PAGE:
Who would want to be a parent of children in or approaching primary school? The trauma of wanting your child to get the very best education in the best local school has become a battle which many parents fail to achieve. Behind the scenes Headteachers are dealing with the harsh facts; there are not enough primary school places and not enough teachers.
The reasons for the lack of places is very clear the solution less so. Owing to immigration and predicted birth rates, the office for national statistics (ONS) forecast some 10 years ago there would be a significant need for more places in primary school. Recession, government cutbacks – ignoring the speaker; John Bercow’s new £1.1m gym in the house of commons have taken their toll. Throw in the new, laudable, hot meals regime in reception class where no primary school had budgeted for the kitchens and cooks required, and it is plain to see why we are struggling.
The shortfalls in buildings and teaching resources have no easy solution. Using military resources to man the pumps has no application here that is unless we make use of the imminent supply of redundant Generals and Brigadiers who may be able to resolve the logistics issues. It will take years of Portakabins and supply teachers to provide the resource shortfall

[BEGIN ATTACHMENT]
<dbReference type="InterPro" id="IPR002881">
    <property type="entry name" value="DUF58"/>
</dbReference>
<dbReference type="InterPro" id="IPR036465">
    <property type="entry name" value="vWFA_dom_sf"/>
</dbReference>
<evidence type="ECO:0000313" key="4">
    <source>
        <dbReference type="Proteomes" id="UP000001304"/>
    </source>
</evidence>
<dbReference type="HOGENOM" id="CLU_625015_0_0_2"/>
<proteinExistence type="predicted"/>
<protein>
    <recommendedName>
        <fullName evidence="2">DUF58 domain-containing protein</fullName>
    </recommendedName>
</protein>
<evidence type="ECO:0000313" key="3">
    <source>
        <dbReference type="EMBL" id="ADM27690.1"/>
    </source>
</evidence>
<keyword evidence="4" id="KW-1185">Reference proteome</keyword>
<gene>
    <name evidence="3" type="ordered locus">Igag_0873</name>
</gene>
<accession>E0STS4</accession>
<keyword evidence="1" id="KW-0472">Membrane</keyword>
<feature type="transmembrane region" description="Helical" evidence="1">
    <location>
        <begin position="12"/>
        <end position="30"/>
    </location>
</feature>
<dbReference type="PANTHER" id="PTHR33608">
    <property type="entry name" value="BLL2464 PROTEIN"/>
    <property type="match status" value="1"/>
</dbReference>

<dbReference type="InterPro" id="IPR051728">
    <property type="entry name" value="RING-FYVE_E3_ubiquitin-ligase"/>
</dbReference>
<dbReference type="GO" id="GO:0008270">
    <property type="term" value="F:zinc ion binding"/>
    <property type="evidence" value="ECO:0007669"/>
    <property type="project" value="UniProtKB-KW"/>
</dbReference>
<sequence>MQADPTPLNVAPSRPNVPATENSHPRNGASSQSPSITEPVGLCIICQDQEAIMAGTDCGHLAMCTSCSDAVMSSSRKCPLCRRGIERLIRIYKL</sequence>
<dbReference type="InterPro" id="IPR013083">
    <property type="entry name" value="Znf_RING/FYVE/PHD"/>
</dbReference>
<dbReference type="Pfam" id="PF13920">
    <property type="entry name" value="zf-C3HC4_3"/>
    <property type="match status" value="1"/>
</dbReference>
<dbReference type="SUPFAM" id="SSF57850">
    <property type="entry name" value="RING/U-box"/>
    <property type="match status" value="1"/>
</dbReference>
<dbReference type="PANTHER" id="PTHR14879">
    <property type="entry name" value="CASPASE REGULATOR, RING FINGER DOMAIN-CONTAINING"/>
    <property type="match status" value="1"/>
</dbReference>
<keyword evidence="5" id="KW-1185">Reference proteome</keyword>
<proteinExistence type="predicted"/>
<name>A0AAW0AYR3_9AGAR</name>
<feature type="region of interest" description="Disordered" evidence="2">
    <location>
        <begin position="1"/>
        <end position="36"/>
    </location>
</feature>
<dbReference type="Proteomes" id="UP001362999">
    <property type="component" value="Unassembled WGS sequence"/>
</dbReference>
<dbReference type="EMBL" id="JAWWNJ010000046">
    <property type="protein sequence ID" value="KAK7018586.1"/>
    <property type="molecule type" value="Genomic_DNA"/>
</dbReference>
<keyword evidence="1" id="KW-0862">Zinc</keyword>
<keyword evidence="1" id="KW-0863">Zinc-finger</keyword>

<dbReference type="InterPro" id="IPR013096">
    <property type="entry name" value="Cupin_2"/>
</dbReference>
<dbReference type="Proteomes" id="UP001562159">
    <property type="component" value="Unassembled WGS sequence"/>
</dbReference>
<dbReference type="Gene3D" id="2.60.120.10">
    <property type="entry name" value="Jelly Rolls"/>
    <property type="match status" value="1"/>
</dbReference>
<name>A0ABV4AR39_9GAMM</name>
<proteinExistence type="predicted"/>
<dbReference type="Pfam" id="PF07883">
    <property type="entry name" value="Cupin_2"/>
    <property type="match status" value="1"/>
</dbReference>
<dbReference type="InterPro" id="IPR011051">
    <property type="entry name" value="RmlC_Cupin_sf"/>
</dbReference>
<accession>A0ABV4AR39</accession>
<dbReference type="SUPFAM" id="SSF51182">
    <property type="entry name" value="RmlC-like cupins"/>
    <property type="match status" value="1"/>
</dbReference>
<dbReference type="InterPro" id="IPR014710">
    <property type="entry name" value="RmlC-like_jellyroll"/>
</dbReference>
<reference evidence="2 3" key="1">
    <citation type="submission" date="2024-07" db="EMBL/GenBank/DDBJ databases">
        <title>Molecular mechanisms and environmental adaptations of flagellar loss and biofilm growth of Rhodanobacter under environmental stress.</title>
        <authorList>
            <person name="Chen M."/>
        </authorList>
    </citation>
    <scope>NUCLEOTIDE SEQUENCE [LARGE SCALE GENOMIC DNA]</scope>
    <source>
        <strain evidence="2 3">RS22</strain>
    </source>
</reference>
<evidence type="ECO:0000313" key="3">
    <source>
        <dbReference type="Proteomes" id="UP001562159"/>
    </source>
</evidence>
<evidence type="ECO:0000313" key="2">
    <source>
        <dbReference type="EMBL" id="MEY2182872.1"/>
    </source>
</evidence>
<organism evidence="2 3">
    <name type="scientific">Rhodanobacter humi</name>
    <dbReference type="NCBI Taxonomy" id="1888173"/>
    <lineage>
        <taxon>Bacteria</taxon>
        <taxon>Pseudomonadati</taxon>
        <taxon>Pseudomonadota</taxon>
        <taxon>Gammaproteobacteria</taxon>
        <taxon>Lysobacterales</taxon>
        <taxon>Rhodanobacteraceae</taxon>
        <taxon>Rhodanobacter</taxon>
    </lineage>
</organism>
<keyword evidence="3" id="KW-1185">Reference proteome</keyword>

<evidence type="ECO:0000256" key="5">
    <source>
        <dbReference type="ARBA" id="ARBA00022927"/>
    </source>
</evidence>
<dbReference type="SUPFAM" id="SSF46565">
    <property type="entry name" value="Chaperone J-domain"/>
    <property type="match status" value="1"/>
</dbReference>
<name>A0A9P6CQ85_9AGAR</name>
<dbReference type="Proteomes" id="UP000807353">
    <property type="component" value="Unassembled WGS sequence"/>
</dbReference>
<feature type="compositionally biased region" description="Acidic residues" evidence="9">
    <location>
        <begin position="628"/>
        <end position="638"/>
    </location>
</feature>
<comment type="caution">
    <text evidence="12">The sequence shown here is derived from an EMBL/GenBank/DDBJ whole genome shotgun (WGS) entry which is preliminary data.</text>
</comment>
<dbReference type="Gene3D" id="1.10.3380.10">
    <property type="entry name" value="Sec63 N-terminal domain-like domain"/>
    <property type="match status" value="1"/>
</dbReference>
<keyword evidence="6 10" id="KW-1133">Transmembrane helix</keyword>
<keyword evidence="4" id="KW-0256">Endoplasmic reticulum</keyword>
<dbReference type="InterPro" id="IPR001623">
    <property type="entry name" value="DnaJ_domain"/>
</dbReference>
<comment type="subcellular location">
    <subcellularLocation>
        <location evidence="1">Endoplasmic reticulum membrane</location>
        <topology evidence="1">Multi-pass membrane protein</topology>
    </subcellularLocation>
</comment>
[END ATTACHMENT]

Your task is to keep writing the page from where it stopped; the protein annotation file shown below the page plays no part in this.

In a time when Free-schools are occupying disused police offices and libraries the state system seems to have lost out. Instead of building HS2, which may or may not service a predicted need in 20 years time, some of the cash should be diverted to build new schools now. It would provide construction work to stimulate the economy and gainful employment. Critically it would provide the schooling resources needed now – not in 20 years. An alternative would be to requisition empty office space especially in inner cities.
Regretfully this is a hopeless case as we approach the general election. All bets are off until June when the new government can start fulfilling promises. Portakabins are not a disaster they provide highly effective teaching space. As someone who was taught in Nissen huts, the temporary buildings that abounded 50 years ago, the only drawback was the feeling that someone, somewhere, had cocked up the supply and demand equation.
The supply of teachers is perhaps a greater concern. Even if we had the requisite primary school facilities we do not have teachers to fill them. The dearth of primary school teachers qualified in the subjects they are to teach has been legion. The solution is to improve the standard of the teaching. The move by Michael Gove, then the education secretary to tighten the tests has created a backlash. The entrance tests to teacher training courses have apparently been too severe. Vacancies abound, universities complain prospective students are failing to pass the maths and English tests restricting the intake. Surely this is missing the point of the tests. Ideally we would like teachers taking a maths lesson to be competent in maths. Accepting failing students would be akin to training a pilot who is afraid of heights.
The primary sector has an immense responsibility in equipping children with the essential educational ability to cope with secondary education. Understanding maths and being able to read goes without question. We need to improve the standards and attract the best students potentially on the best salaries and career opportunities, after all Britain needs brilliant students to support the future far more than gambling banks.